PACOIMA, LOS ANGELES (KABC) -- A Civil Air Patrol pilot was killed when a small plane slammed into multiple vehicles that were parked on a residential street in Pacoima on Thursday morning, igniting a fire near several homes, officials said.

No other injuries were reported in the crash, which occurred shortly after 11:30 a.m. in 10000 block of North Sutter Avenue, the Los Angeles Fire Department said. The deceased pilot, the only person onboard the aircraft, was not immediately identified.

The Civil Air Patrol California Wing later identified the pilot as a member of that organization, but did not release the pilot's name.

The plane was identified as a Cessna 182T Skylane.

"Our hearts go out to the family of the member involved, and to all of the volunteer Civil Air Patrol members in California Wing who diligently serve their state and country with pride and professionalism," said Col. Ross Veta, Commander of the California Wing, Civil Air Patrol.

The Civil Air Patrol is a citizen auxiliary of the U.S. Air Force. In California, there are more than 3,600 members in eight groups and 72 squadrons and wing units providing emergency services, cadet programs, and aerospace education. They operate a fleet of 27 aircraft and 45 ground vehicles. The volunteer members help with emergency search missions, promote education and other public service functions.

Firefighters responded to the scene and extinguished flames that engulfed several parked vehicles near a Whiteman Airport runway. The wreckage of the plane was nearly obliterated.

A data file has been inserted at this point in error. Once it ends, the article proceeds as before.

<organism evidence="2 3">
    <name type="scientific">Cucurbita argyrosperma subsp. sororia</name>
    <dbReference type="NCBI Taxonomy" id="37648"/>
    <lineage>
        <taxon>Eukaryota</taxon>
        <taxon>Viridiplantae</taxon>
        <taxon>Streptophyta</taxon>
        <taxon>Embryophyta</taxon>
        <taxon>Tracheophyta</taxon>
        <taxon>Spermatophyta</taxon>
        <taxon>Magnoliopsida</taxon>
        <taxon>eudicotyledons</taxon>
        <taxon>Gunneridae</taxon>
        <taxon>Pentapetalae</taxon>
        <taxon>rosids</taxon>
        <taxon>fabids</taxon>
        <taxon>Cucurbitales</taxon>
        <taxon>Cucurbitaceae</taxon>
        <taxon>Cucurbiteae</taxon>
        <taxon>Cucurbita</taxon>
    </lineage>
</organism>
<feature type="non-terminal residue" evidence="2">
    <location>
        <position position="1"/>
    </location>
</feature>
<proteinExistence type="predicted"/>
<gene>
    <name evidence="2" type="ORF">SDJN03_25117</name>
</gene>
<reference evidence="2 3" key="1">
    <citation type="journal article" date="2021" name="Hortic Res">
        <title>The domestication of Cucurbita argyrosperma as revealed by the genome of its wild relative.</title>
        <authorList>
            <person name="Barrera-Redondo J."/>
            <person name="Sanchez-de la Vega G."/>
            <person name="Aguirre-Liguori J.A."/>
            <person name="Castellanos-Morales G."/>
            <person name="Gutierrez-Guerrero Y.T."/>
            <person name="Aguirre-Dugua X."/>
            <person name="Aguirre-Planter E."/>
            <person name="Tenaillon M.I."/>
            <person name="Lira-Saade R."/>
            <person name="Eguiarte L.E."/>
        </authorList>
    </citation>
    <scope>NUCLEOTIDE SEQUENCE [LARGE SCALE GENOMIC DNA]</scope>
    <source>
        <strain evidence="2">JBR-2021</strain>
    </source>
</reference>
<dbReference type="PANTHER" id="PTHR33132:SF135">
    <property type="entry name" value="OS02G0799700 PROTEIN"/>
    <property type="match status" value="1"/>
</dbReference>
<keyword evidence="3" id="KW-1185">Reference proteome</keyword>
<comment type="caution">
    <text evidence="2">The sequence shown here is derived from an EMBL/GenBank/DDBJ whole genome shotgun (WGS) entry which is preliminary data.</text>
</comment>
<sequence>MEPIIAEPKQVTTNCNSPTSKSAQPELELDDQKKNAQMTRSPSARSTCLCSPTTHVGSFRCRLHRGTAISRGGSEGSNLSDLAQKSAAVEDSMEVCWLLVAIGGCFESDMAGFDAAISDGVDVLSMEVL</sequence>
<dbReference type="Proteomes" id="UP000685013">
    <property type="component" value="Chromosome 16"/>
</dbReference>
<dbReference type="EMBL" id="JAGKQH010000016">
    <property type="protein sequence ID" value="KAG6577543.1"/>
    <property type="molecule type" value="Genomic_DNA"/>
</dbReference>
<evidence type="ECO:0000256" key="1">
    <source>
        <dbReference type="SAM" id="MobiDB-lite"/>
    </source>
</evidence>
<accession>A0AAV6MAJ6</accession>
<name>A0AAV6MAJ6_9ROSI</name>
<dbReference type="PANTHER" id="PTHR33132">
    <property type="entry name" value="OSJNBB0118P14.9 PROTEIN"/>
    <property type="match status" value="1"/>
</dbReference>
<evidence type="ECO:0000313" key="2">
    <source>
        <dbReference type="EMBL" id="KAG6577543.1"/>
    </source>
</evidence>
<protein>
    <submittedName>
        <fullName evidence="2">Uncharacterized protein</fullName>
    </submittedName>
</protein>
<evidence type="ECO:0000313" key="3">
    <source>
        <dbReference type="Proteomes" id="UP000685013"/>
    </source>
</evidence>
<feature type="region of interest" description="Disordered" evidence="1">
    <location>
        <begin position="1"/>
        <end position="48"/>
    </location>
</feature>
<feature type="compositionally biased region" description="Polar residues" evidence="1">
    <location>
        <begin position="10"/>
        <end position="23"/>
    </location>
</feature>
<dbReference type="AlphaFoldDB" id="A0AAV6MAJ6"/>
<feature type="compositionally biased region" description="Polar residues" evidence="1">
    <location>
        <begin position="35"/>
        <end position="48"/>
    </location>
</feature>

Initial reports that the aircraft had struck a house appeared to be unfounded.

In a statement, Federal Aviation Administration spokesman Ian Gregor said the crash happened as the Cessna 182T Skylane was approaching the airport's Runway 12.

LAFD Capt. Erik Scott said the plane hit "energized power lines" which then fell to the street below. "Firefighters then immediately cordoned that area off with yellow tape to ensure safety, so no one gets electrocuted," he told reporters at the scene, adding that the LAFD was working with the city's Department of Water and Power to deenergize the lines.

The cause of the incident is under investigation by the FAA and National Transportation Safety Board.


  1. Review of LiveAtc recordings indicate pilot reported loss of power.

  2. Prayers for the pilot’s family and friends. 🙏😢💔

  3. I knew him well he was a retire LtCol from the USAF. the Crash Video gave me nightmares knowing someone I knew was killed. (includes LiveATC playback) If he only had a couple of more feet and another minute to get out of his plane. Looks like the fuel was ignited by the power lines.
    Rest in Peace Richard.

  4. So close to making it :( RIP sir and heartfelt condolences to his family and friends